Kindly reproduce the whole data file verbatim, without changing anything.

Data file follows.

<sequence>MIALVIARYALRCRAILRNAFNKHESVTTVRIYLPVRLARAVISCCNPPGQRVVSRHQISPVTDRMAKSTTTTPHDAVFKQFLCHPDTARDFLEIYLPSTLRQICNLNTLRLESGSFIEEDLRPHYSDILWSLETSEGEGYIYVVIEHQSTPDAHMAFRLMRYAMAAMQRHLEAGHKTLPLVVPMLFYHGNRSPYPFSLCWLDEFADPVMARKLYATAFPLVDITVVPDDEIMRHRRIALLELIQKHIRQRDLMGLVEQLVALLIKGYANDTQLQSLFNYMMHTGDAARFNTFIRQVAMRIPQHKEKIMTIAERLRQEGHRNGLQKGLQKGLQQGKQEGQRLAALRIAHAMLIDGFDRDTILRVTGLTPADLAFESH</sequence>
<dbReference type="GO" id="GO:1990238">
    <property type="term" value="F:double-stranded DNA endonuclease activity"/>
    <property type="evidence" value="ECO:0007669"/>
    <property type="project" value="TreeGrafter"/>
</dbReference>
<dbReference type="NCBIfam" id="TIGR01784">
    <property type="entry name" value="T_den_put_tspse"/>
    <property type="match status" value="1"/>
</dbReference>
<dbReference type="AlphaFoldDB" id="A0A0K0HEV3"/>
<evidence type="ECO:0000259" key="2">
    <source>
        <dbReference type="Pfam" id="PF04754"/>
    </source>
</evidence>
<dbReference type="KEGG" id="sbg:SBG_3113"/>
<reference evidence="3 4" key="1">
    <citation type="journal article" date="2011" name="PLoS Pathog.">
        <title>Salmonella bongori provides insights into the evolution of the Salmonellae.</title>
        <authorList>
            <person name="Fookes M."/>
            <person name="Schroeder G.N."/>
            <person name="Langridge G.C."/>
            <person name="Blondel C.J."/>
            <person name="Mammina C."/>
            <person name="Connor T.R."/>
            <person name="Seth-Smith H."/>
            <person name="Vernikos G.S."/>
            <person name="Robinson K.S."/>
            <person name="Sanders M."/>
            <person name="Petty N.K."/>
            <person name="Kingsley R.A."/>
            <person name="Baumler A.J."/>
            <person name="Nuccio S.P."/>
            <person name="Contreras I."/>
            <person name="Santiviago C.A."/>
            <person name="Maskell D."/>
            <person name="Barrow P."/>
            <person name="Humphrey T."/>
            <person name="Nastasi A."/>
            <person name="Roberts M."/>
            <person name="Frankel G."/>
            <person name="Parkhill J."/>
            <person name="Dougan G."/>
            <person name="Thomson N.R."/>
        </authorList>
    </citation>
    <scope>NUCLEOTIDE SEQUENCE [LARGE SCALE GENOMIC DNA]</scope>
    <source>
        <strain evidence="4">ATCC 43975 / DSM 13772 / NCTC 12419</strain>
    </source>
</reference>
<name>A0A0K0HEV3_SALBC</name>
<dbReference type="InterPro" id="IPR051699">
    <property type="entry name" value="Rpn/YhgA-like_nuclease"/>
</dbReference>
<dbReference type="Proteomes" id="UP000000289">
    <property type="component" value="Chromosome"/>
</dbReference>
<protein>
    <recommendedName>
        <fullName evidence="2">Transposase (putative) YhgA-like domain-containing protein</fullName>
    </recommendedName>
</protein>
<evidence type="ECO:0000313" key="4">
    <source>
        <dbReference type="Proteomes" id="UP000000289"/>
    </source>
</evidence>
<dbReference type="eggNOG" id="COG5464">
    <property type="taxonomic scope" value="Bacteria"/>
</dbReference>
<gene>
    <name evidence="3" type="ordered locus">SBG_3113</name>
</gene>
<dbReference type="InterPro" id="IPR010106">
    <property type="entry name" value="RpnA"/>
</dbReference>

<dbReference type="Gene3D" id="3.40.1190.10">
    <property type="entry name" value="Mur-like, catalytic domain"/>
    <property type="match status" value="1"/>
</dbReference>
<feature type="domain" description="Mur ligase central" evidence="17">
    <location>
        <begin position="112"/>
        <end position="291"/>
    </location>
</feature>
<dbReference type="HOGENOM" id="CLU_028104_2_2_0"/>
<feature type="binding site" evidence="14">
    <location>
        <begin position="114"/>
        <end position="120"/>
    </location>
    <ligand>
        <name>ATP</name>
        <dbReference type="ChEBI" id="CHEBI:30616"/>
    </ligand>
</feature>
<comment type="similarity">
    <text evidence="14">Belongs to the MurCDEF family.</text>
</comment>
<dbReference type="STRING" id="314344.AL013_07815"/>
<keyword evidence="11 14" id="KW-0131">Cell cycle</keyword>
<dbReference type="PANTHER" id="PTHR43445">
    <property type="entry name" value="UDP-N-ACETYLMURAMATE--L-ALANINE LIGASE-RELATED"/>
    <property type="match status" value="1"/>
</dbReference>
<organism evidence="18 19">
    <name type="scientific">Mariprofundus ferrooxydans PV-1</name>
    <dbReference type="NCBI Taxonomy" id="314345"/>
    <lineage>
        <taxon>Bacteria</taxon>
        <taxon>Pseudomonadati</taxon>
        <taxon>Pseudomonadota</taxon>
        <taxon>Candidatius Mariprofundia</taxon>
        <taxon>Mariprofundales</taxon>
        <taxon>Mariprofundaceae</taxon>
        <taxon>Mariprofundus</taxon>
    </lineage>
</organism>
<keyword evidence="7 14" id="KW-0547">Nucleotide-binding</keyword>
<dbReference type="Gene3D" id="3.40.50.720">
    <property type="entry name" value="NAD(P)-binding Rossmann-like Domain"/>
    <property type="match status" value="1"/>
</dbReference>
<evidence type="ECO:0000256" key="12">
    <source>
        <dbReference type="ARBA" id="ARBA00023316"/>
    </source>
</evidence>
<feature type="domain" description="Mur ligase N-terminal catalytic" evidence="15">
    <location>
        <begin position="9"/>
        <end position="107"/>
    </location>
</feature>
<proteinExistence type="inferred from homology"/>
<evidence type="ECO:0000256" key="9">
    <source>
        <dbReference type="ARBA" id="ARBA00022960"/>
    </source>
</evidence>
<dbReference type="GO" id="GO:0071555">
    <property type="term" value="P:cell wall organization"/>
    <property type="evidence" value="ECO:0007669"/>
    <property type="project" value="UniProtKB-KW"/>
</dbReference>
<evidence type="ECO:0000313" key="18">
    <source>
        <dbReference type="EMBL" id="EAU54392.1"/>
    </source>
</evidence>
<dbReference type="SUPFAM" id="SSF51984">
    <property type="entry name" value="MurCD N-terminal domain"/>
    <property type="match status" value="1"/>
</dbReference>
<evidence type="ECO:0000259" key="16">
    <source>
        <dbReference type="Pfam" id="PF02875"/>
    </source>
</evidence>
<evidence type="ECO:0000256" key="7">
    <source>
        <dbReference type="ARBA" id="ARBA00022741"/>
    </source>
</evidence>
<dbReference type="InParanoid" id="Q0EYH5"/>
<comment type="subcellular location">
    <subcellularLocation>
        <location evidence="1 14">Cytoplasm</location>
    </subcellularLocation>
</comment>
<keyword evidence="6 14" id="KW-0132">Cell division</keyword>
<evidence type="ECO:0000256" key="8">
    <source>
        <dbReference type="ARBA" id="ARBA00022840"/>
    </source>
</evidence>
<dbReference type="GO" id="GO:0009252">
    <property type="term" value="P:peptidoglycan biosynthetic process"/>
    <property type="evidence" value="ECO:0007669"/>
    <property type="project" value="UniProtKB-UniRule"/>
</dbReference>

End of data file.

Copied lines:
<sequence>MIALVIARYALRCRAILRNAFNKHESVTTVRIYLPVRLARAVISCCNPPGQRVVSRHQISPVTDRMAKSTTTTPHDAVFKQFLCHPDTARDFLEIYLPSTLRQICNLNTLRLESGSFIEEDLRPHYSDILWSLETSEGEGYIYVVIEHQSTPDAHMAFRLMRYAMAAMQRHLEAGHKTLPLVVPMLFYHGNRSPYPFSLCWLDEFADPVMARKLYATAFPLVDITVVPDDEIMRHRRIALLELIQKHIRQRDLMGLVEQLVALLIKGYANDTQLQSLFNYMMHTGDAARFNTFIRQVAMRIPQHKEKIMTIAERLRQEGHRNGLQKGLQKGLQQGKQEGQRLAALRIAHAMLIDGFDRDTILRVTGLTPADLAFESH</sequence>
<dbReference type="GO" id="GO:1990238">
    <property type="term" value="F:double-stranded DNA endonuclease activity"/>
    <property type="evidence" value="ECO:0007669"/>
    <property type="project" value="TreeGrafter"/>
</dbReference>
<dbReference type="NCBIfam" id="TIGR01784">
    <property type="entry name" value="T_den_put_tspse"/>
    <property type="match status" value="1"/>
</dbReference>
<dbReference type="AlphaFoldDB" id="A0A0K0HEV3"/>
<evidence type="ECO:0000259" key="2">
    <source>
        <dbReference type="Pfam" id="PF04754"/>
    </source>
</evidence>
<dbReference type="KEGG" id="sbg:SBG_3113"/>
<reference evidence="3 4" key="1">
    <citation type="journal article" date="2011" name="PLoS Pathog.">
        <title>Salmonella bongori provides insights into the evolution of the Salmonellae.</title>
        <authorList>
            <person name="Fookes M."/>
            <person name="Schroeder G.N."/>
            <person name="Langridge G.C."/>
            <person name="Blondel C.J."/>
            <person name="Mammina C."/>
            <person name="Connor T.R."/>
            <person name="Seth-Smith H."/>
            <person name="Vernikos G.S."/>
            <person name="Robinson K.S."/>
            <person name="Sanders M."/>
            <person name="Petty N.K."/>
            <person name="Kingsley R.A."/>
            <person name="Baumler A.J."/>
            <person name="Nuccio S.P."/>
            <person name="Contreras I."/>
            <person name="Santiviago C.A."/>
            <person name="Maskell D."/>
            <person name="Barrow P."/>
            <person name="Humphrey T."/>
            <person name="Nastasi A."/>
            <person name="Roberts M."/>
            <person name="Frankel G."/>
            <person name="Parkhill J."/>
            <person name="Dougan G."/>
            <person name="Thomson N.R."/>
        </authorList>
    </citation>
    <scope>NUCLEOTIDE SEQUENCE [LARGE SCALE GENOMIC DNA]</scope>
    <source>
        <strain evidence="4">ATCC 43975 / DSM 13772 / NCTC 12419</strain>
    </source>
</reference>
<name>A0A0K0HEV3_SALBC</name>
<dbReference type="InterPro" id="IPR051699">
    <property type="entry name" value="Rpn/YhgA-like_nuclease"/>
</dbReference>
<dbReference type="Proteomes" id="UP000000289">
    <property type="component" value="Chromosome"/>
</dbReference>
<protein>
    <recommendedName>
        <fullName evidence="2">Transposase (putative) YhgA-like domain-containing protein</fullName>
    </recommendedName>
</protein>
<evidence type="ECO:0000313" key="4">
    <source>
        <dbReference type="Proteomes" id="UP000000289"/>
    </source>
</evidence>
<dbReference type="eggNOG" id="COG5464">
    <property type="taxonomic scope" value="Bacteria"/>
</dbReference>
<gene>
    <name evidence="3" type="ordered locus">SBG_3113</name>
</gene>
<dbReference type="InterPro" id="IPR010106">
    <property type="entry name" value="RpnA"/>
</dbReference>

<dbReference type="Gene3D" id="3.40.1190.10">
    <property type="entry name" value="Mur-like, catalytic domain"/>
    <property type="match status" value="1"/>
</dbReference>
<feature type="domain" description="Mur ligase central" evidence="17">
    <location>
        <begin position="112"/>
        <end position="291"/>
    </location>
</feature>
<dbReference type="HOGENOM" id="CLU_028104_2_2_0"/>
<feature type="binding site" evidence="14">
    <location>
        <begin position="114"/>
        <end position="120"/>
    </location>
    <ligand>
        <name>ATP</name>
        <dbReference type="ChEBI" id="CHEBI:30616"/>
    </ligand>
</feature>
<comment type="similarity">
    <text evidence="14">Belongs to the MurCDEF family.</text>
</comment>
<dbReference type="STRING" id="314344.AL013_07815"/>
<keyword evidence="11 14" id="KW-0131">Cell cycle</keyword>
<dbReference type="PANTHER" id="PTHR43445">
    <property type="entry name" value="UDP-N-ACETYLMURAMATE--L-ALANINE LIGASE-RELATED"/>
    <property type="match status" value="1"/>
</dbReference>
<organism evidence="18 19">
    <name type="scientific">Mariprofundus ferrooxydans PV-1</name>
    <dbReference type="NCBI Taxonomy" id="314345"/>
    <lineage>
        <taxon>Bacteria</taxon>
        <taxon>Pseudomonadati</taxon>
        <taxon>Pseudomonadota</taxon>
        <taxon>Candidatius Mariprofundia</taxon>
        <taxon>Mariprofundales</taxon>
        <taxon>Mariprofundaceae</taxon>
        <taxon>Mariprofundus</taxon>
    </lineage>
</organism>
<keyword evidence="7 14" id="KW-0547">Nucleotide-binding</keyword>
<dbReference type="Gene3D" id="3.40.50.720">
    <property type="entry name" value="NAD(P)-binding Rossmann-like Domain"/>
    <property type="match status" value="1"/>
</dbReference>
<evidence type="ECO:0000256" key="12">
    <source>
        <dbReference type="ARBA" id="ARBA00023316"/>
    </source>
</evidence>
<feature type="domain" description="Mur ligase N-terminal catalytic" evidence="15">
    <location>
        <begin position="9"/>
        <end position="107"/>
    </location>
</feature>
<proteinExistence type="inferred from homology"/>
<evidence type="ECO:0000256" key="9">
    <source>
        <dbReference type="ARBA" id="ARBA00022960"/>
    </source>
</evidence>
<dbReference type="GO" id="GO:0071555">
    <property type="term" value="P:cell wall organization"/>
    <property type="evidence" value="ECO:0007669"/>
    <property type="project" value="UniProtKB-KW"/>
</dbReference>
<evidence type="ECO:0000313" key="18">
    <source>
        <dbReference type="EMBL" id="EAU54392.1"/>
    </source>
</evidence>
<dbReference type="SUPFAM" id="SSF51984">
    <property type="entry name" value="MurCD N-terminal domain"/>
    <property type="match status" value="1"/>
</dbReference>
<evidence type="ECO:0000259" key="16">
    <source>
        <dbReference type="Pfam" id="PF02875"/>
    </source>
</evidence>
<evidence type="ECO:0000256" key="7">
    <source>
        <dbReference type="ARBA" id="ARBA00022741"/>
    </source>
</evidence>
<dbReference type="InParanoid" id="Q0EYH5"/>
<comment type="subcellular location">
    <subcellularLocation>
        <location evidence="1 14">Cytoplasm</location>
    </subcellularLocation>
</comment>
<keyword evidence="6 14" id="KW-0132">Cell division</keyword>
<evidence type="ECO:0000256" key="8">
    <source>
        <dbReference type="ARBA" id="ARBA00022840"/>
    </source>
</evidence>
<dbReference type="GO" id="GO:0009252">
    <property type="term" value="P:peptidoglycan biosynthetic process"/>
    <property type="evidence" value="ECO:0007669"/>
    <property type="project" value="UniProtKB-UniRule"/>
</dbReference>